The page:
• Agent of Deterioration: Pollutants is an online article by Jean Tétreault of the Canadian Conservation Institute (2021) which provides information on how materials may create pollutants that affect the environment surrounding the cultural heritage.
  • The MEMORI project is a reference resource and online air quality calculator. MEMORI created a dosimeter, provides information on museum pollutants, and offers a practical and reliable way of determining the long-term air quality risk to heritage objects indoors.
  • Material, Supplies and Tools is a searchable reference table maintained by Storage Techniques for Art, Science and History Collections (STASHc). The table details storage-related materials and information on common materials found in conservation, with a cross reference of brand names, manufacturers, and suppliers.
  • PACCIN’s Material index is a compendium of materials commonly used to wrap, pack and protect art and artifacts, created by PACCIN (Preparation, Art handling, and Collections Care Information Network). Each material entry has a detailed article providing information on how the materials can be used and how they react, both positive and negative. This resource is useful for getting a sense of how cultural heritage professionals feel about the use of something and any changes in observations or accepted material use.

Materials Testing - Tests

The tests described in the publications below provide procedures for analyzing and identifying materials used in the storage, transport and display of cultural heritage.

  • Materials Testing page is a hub on the AIC wiki that describes various ways to analyze materials for use near art and provides links to more information. Micro-chemical testing, Accelerated Aging tests, and Instrumental Analysis are discussed.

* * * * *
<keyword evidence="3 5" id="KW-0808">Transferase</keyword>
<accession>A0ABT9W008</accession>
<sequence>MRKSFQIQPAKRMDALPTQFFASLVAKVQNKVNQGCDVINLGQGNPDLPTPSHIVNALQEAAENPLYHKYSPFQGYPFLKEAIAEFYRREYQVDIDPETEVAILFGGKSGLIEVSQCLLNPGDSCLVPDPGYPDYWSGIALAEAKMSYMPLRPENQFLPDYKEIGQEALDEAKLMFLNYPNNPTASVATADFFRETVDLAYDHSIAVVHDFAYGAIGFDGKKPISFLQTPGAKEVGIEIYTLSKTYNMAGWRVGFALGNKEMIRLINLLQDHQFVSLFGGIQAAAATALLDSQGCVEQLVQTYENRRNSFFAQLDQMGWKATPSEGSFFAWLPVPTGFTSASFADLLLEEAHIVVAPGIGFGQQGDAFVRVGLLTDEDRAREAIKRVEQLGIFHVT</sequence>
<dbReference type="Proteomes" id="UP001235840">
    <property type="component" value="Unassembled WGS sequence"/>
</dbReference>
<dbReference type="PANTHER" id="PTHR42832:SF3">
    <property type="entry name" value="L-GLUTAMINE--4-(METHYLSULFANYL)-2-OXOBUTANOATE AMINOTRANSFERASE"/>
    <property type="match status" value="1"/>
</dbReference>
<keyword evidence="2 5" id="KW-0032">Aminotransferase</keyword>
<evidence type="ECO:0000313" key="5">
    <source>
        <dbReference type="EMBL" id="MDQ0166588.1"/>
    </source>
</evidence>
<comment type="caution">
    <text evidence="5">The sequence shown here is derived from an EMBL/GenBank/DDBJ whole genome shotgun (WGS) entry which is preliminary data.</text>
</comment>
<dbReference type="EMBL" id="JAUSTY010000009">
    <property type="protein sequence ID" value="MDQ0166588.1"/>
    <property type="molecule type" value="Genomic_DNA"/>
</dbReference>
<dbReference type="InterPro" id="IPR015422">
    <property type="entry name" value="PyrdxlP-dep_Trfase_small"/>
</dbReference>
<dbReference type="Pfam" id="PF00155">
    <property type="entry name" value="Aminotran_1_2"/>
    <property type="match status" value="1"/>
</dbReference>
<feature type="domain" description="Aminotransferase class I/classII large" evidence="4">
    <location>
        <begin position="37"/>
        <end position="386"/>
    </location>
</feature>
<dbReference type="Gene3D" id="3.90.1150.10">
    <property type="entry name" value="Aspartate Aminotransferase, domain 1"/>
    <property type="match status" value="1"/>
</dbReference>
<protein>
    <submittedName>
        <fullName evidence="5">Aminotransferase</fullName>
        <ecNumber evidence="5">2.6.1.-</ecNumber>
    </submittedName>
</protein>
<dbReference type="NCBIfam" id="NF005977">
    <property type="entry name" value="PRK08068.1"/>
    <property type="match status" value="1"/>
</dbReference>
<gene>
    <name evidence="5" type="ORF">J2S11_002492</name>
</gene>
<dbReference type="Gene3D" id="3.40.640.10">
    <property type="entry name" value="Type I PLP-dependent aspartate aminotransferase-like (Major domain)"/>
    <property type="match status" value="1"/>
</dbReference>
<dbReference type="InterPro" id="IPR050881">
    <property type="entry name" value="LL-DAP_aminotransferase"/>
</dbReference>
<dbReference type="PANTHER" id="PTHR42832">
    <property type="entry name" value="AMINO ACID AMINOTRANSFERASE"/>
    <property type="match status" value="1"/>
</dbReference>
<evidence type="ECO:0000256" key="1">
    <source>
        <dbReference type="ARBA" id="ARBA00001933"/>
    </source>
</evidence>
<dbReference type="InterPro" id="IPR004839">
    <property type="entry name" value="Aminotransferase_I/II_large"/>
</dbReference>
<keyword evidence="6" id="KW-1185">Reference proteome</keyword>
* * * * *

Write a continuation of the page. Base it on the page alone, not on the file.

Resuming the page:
• Using AD Strips is an online article about AD strips, which were developed and produced by the Image Permanence Institute as a way to provide a simple and safe method for detecting, measuring, and recording the severity of "vinegar syndrome" in acetate photographic film collections. The color-changing indicator reacts in the presence of acidic vapors, and can detect (but not quantify) acidic off-gassing in collections.
  • International Symposium on the Testing of Materials for Storage and Display of Cultural Heritage is a series of recorded presentations given at the 2019 meeting, organized and hosted by the Metropolitan Museum of Art, New York. With eleven speakers, the symposium garnered fruitful discussion about the needs in the field of preventive conservation to improve our ability to accurately evaluate a broad array of materials for those with and without advanced analytical capabilities.

Materials Testing - Results of Cultural Heritage Testing

This category includes the results from tests run on specific materials related to cultural heritage.

  • The IRUG Spectral Database is a compilation of reference spectra for artists' and cultural heritage materials produced and maintained by the Infrared and Raman User Group (IRUG). Material types represented include carbohydrates, minerals/inorganic pigments, mixtures, natural resins, oils/fats, organic dyes/pigments, proteinaceous materials, synthetic resins, unclassified materials, and waxes.
  • British Museum Oddy testing report site contains the link to the published database of material test results, including Oddy and pH tests to help with decisions on determining if materials are safe to use with objects inside showcases, packing crates or storage areas.

Product Certification Program Results

These recognized third-party testing programs are used to vet building materials and other products from environmental and healthcare perspectives. Certification by these programs can inform materials choice for use around cultural heritage collections.

Standards & Specifications Organizations

These resources provide standard methodologies used in industry. There is a growing number of standards designed for the museum field. If you’re looking for standards for specific material specialties, please go to their page on the wiki (


The following contain references specifically related to choosing materials for storage, exhibition, and transport.

Organizations and Networks

The following produce and present research related to choosing materials for storage, exhibition, and transport.